The US Department of Justice has concluded that a fatal shooting at a naval base in Florida last month was an act of terrorism by a Saudi Arabian military trainee.
Investigators didn't find evidence that other members of the Saudi military or any foreign nationals in the USA assisted in the Pensacola attack or had advance knowledge of it, Barr said.
"However, the kingdom of Saudi Arabia determined that this material demonstrated conduct unbecoming an officer in the Royal Saudi Air Force and in the Royal Navy", Barr said, adding that "the 21 cadets have been disenrolled from their training curriculum in the United States military and will be returning to Saudi Arabia later today".
Quoting unnamed sources, CNN reported Saudi personnel being expelled are not accused of aiding the Saudi Air Force second lieutenant who killed three American sailors at the Pensacola installation. Alshamrani was killed during the attack.
"The consensus was reached, after all efforts to access the shooter's phones had been unsuccessful, that the next step was to reach out to start a conversation with Apple".
In a statement Tuesday night, the American Civil Liberties Union said the Trump administration's request of Apple was "dangerous and unconstitutional, and would weaken the security of millions of iPhones".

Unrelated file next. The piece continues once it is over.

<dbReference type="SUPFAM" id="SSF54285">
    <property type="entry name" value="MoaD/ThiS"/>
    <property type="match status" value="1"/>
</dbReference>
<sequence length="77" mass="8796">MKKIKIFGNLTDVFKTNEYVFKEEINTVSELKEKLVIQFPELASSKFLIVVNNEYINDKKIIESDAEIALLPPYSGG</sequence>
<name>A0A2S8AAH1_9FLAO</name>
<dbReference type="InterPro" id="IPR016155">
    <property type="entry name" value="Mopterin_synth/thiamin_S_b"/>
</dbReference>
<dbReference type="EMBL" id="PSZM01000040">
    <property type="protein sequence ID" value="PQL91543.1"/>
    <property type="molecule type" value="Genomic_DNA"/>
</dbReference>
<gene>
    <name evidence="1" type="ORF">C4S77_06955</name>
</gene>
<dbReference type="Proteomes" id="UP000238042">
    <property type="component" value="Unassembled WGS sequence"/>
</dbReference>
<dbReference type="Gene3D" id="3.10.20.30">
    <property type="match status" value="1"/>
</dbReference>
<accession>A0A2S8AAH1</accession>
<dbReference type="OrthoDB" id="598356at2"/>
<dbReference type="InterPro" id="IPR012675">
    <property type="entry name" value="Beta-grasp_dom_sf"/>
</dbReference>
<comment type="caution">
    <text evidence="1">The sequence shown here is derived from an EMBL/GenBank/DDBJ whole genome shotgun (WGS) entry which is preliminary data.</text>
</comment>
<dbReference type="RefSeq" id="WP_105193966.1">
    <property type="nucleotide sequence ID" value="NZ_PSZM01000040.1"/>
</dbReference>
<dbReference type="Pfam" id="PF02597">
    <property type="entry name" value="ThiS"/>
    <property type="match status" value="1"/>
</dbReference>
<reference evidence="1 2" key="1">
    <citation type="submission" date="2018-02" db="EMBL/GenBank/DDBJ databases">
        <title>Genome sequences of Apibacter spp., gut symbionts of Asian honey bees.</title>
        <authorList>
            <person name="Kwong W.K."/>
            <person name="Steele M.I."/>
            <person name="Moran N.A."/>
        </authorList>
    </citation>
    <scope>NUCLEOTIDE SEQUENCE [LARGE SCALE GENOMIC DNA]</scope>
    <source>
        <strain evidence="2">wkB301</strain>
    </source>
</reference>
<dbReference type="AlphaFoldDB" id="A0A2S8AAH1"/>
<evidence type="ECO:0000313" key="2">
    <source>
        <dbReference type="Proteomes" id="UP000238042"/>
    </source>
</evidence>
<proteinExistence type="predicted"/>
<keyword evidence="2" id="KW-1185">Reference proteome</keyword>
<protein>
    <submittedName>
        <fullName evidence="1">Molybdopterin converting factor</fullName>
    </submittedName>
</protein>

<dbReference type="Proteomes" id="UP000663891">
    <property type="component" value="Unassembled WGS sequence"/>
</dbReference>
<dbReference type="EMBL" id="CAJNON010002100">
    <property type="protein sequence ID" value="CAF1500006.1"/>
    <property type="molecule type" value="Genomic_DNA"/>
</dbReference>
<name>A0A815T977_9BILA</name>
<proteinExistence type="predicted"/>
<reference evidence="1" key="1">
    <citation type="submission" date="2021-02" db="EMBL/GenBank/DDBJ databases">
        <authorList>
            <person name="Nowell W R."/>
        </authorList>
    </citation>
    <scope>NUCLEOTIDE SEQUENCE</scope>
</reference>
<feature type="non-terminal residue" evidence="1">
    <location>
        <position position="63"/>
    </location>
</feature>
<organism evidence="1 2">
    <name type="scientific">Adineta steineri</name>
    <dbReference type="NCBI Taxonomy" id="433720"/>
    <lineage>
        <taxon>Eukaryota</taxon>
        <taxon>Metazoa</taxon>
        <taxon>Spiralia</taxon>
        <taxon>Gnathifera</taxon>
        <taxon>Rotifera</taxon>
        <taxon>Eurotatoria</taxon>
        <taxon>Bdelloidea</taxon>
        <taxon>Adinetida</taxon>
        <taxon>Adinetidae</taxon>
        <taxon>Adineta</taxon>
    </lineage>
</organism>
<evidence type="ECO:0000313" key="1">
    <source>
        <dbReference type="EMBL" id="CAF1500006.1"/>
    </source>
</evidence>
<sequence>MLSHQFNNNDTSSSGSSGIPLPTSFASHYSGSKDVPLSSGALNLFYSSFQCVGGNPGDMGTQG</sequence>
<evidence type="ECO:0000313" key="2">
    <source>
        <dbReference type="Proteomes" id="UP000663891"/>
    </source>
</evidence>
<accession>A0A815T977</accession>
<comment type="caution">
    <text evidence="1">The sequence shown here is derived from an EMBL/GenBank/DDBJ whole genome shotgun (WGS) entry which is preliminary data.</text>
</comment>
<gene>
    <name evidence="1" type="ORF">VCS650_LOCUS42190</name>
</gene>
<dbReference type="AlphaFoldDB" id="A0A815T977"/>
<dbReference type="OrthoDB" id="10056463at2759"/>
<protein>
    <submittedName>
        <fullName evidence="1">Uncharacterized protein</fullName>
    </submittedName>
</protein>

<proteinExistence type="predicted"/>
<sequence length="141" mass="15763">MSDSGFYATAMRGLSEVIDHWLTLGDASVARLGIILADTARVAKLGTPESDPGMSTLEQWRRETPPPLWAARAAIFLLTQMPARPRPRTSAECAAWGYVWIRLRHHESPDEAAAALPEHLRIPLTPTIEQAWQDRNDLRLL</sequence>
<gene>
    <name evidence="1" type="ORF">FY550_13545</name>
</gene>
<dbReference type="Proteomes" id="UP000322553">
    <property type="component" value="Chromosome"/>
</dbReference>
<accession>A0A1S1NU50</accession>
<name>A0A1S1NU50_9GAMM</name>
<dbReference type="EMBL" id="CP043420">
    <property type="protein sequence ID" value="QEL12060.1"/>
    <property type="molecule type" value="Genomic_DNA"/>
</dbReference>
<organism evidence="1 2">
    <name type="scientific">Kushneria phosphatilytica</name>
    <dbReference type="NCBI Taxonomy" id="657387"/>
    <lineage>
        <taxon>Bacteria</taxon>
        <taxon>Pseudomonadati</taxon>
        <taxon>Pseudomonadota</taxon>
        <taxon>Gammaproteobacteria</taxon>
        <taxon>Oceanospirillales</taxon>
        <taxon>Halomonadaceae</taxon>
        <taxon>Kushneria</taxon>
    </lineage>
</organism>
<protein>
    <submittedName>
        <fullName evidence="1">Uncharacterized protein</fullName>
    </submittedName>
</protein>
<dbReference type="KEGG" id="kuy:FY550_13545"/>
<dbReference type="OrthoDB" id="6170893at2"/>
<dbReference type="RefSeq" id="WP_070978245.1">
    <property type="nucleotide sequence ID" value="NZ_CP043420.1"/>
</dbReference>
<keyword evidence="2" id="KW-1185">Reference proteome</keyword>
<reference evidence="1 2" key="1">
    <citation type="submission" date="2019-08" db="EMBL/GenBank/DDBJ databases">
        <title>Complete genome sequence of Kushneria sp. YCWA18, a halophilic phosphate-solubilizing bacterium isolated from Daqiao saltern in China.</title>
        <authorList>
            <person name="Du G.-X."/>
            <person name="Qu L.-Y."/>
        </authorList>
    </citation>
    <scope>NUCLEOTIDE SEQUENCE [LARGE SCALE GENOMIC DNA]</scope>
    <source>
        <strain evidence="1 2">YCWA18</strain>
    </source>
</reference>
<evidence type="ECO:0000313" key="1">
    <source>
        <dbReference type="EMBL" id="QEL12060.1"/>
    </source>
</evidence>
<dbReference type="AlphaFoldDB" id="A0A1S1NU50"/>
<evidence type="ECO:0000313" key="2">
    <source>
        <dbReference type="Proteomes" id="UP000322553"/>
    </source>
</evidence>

Mr Barr described the shooting at Naval Air Station Pensacola as an "act of terrorism".
Last week, Apple said it had already provided all the information in its possession to the Federal Bureau of Investigation.
"This situation perfectly illustrates why it is critical that the public be able to get access to digital evidence", Mr. Barr said.
Still, US government officials, including Trump's Attorney General William Barr, have complained that Apple isn't doing enough to help unlock the iPhones of the Florida attacker.
"We reject the characterisation that Apple has not provided substantive assistance in the Pensacola investigation".
We have asked Apple for its help in unlocking the shooter's phones.
Investigators have been trying to access the two devices - an iPhone 7 and an iPhone 5 - but have been unable to access them because the phones are locked and encrypted, according to a letter from the FBI's general counsel, Dana Boente.